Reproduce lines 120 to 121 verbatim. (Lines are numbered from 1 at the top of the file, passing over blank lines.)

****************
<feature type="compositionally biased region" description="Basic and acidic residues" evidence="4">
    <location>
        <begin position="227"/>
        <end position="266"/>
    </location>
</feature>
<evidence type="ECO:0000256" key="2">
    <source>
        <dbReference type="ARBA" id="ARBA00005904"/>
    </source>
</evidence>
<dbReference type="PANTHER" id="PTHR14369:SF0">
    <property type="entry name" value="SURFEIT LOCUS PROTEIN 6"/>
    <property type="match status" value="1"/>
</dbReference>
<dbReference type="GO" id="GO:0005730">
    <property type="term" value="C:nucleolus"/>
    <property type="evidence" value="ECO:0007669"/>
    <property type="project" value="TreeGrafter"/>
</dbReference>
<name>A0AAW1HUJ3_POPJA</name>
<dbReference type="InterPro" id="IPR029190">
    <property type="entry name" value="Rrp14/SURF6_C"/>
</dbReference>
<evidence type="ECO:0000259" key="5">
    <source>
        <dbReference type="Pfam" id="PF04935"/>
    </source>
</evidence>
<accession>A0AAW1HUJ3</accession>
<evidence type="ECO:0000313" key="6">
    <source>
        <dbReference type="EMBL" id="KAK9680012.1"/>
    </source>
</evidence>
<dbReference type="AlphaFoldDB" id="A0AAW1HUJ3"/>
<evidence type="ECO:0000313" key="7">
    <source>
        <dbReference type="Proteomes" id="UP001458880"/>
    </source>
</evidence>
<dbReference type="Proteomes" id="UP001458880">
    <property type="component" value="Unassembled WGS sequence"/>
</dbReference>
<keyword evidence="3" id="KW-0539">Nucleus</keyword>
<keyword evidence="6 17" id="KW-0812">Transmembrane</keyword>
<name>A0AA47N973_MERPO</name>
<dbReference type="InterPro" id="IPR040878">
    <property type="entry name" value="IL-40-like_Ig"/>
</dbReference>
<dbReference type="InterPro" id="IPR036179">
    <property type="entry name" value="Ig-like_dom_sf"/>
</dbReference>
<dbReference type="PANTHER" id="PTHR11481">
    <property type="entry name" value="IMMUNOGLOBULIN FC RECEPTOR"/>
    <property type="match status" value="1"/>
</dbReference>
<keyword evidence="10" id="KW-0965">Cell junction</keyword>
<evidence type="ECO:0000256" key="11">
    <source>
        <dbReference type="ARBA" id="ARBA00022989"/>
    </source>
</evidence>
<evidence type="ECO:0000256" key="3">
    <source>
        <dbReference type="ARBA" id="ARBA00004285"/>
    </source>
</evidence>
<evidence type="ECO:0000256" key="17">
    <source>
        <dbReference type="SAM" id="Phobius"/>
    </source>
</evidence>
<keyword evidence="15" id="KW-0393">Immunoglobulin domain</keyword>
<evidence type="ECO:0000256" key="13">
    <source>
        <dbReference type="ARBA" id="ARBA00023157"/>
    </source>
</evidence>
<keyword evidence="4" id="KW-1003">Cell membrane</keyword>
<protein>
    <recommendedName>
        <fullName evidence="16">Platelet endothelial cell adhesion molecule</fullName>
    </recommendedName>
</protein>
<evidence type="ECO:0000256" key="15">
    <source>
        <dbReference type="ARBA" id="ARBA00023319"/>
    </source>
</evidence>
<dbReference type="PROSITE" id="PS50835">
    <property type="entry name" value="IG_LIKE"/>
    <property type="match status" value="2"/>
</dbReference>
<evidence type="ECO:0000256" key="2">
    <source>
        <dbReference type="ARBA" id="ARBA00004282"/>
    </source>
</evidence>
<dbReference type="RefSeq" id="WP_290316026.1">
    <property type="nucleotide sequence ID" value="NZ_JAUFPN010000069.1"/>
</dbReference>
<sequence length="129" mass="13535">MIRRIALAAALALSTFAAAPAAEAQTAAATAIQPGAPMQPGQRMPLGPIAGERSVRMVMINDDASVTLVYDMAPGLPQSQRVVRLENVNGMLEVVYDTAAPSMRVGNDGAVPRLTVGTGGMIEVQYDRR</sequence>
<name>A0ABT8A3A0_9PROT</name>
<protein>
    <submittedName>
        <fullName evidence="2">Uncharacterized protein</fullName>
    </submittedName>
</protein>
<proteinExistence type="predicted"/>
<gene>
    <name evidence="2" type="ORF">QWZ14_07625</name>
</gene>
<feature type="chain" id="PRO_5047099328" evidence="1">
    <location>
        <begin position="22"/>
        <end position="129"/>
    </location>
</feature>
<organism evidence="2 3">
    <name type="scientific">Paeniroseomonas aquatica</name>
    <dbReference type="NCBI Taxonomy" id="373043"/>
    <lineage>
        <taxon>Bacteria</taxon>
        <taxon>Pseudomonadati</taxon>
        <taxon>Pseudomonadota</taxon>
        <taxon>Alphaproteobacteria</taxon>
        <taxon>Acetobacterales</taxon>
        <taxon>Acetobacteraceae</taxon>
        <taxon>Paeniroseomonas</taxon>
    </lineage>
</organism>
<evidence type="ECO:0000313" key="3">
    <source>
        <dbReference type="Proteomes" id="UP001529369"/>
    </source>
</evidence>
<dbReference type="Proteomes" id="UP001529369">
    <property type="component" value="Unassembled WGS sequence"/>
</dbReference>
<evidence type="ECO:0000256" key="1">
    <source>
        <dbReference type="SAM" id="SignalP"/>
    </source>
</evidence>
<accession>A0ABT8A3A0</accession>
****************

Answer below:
<organism evidence="2 3">
    <name type="scientific">Paeniroseomonas aquatica</name>